This was sent to me recently by someone who had written Senator Warner, very concerned about the lack of functional protections and support for whistleblowers in government and industry.  This person’s view is that the current laws are not functioning, particularly in light of the dissembling and disassembling of the Justice Department we have witnessed recently. 

Senator Warner’s response sounds good and in fact if I didn’t know what I know about how many people have been torpedoed by the system, I might believe it.  But, I am only too aware of what is really happening to whistleblowers who dare to stand up.

Anybody care to write Senator Warner with their own story and experience?  It sounds like he would benefit from the experience.

GFS

 

********************************************************************************************************************

June 17, 2008

 

Dear _______________:

 

            Thank you for contacting me regarding the importance of whistleblower protection for federal employees. I appreciate your thoughtful inquiry.

 

            As you are aware, federal employees are critical to detecting and preventing fraud, waste, and abuse in the federal government. Whether they work for the federal government or a private corporation, employees must trust that they will be protected from reprisals and that their reports will be considered diligently and acted upon in order for them to be comfortable in their responsibility to report wrongdoing.

 

            Congress recognized the importance of protecting federal employees against whistleblower retaliation in the Civil Service Reform Act of 1978. The legislation established a merit system for fair and nondiscriminatory treatment of the federal workforce and defined prohibited personnel practices, which included reprisal for whistleblowing.

 

            For federal employees who believe that they have been subject to whistleblower reprisal, the Office of Special Counsel (OSC) will investigate their complaints and seek corrective action where appropriate. If the federal agency fails to take the necessary corrective action, OSC or the employee may appeal the case to the Merit Systems Protection Board (MSPB) for resolution. Alternatively, federal employees also may file a reprisal complaint directly with MSPB. If a federal employee is dissatisfied with the resolution of a whistleblower reprisal complaint, the employee can file an appeal for review by a federal appeals court.

 

            In response to the growing problem of discrimination and retaliation against federal employees, I introduced S. 201, the Federal Employee Protection Act of 2001, to make federal agencies more accountable for prohibited personnel practices. On May 15, 2005, the President signed into law the House version of the bill, H.R. 169, the Notification and Federal Employee Antidiscrimination and Retaliation Act of 2002 (PL 107-143).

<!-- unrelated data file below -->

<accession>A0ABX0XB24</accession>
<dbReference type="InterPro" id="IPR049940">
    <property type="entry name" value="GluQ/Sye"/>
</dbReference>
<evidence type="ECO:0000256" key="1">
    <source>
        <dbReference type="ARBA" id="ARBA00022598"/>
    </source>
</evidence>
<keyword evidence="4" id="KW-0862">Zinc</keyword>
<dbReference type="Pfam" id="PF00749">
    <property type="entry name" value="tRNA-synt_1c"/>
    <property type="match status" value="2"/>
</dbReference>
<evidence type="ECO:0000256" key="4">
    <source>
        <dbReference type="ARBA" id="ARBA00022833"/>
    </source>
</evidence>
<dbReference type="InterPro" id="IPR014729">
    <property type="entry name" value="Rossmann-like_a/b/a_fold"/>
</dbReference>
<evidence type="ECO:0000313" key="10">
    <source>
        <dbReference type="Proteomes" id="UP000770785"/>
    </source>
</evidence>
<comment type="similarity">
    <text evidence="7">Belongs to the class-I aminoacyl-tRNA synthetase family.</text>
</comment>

The Act required any future settlements or judgments in federal employee discrimination and whistleblower actions must be paid directly from the employing agency’s budget. Previously, the associated costs were disbursed from the Judgment Fund, a permanent and indefinite appropriation to pay settlements and judgments against the federal government. Congress established the Fund to prevent the necessity for specific appropriations to cover government legal costs and, in principle, to allow for prompter payment. However, the Judgment Fund discouraged accountability by permitting an agency to shift the cost of resolution from its budget to the Fund and thus escaped the scrutiny associated with a request for a supplemental appropriation.

 

            To provide additional accountability, the legislation required federal agencies to file an annual report detailing the discrimination and whistleblower cases filed. Specifically, each federal agency is required to file the following information: number of cases filed against them, how the cases were resolved, the amount of any settlements, and the number of agency employee disciplines for discrimination or harassment.

 

            In the 110th Congress, Representative Henry Waxman (D-CA) introduced H.R. 985, the Whistleblower Protection Enhancement Act of 2007, to modernize, clarify, and expand the federal employee whistleblower protection laws. In particular, the bill would expand coverage of whistleblower protection to federal employees who specialize in national security issues. On March 14, 2007, the House passed the legislation by a vote of 331 to 94. The bill has been referred to the Senate Homeland Security and Governmental Affairs Committee for initial consideration in the Senate.

 

            Please be assured that I will certainly keep your comments as the Senate considers legislation related to whistleblower protection.

 

            Again, thank you for sharing your views with me.

 

            With kind regards, I am

 

                                                            Sincerely,

 

                                                            John Warner

                                                            United States Senator

 

JW/hb

 

Please note this email address does not accept incoming email. Should you wish to share additional views with me, please do not hesitate to visit my website at http://warner.senate.gov/contact/offices.htm; call my office at 202-224-2023; or write to me at United States Senate, Washington, D.C. 20510

 

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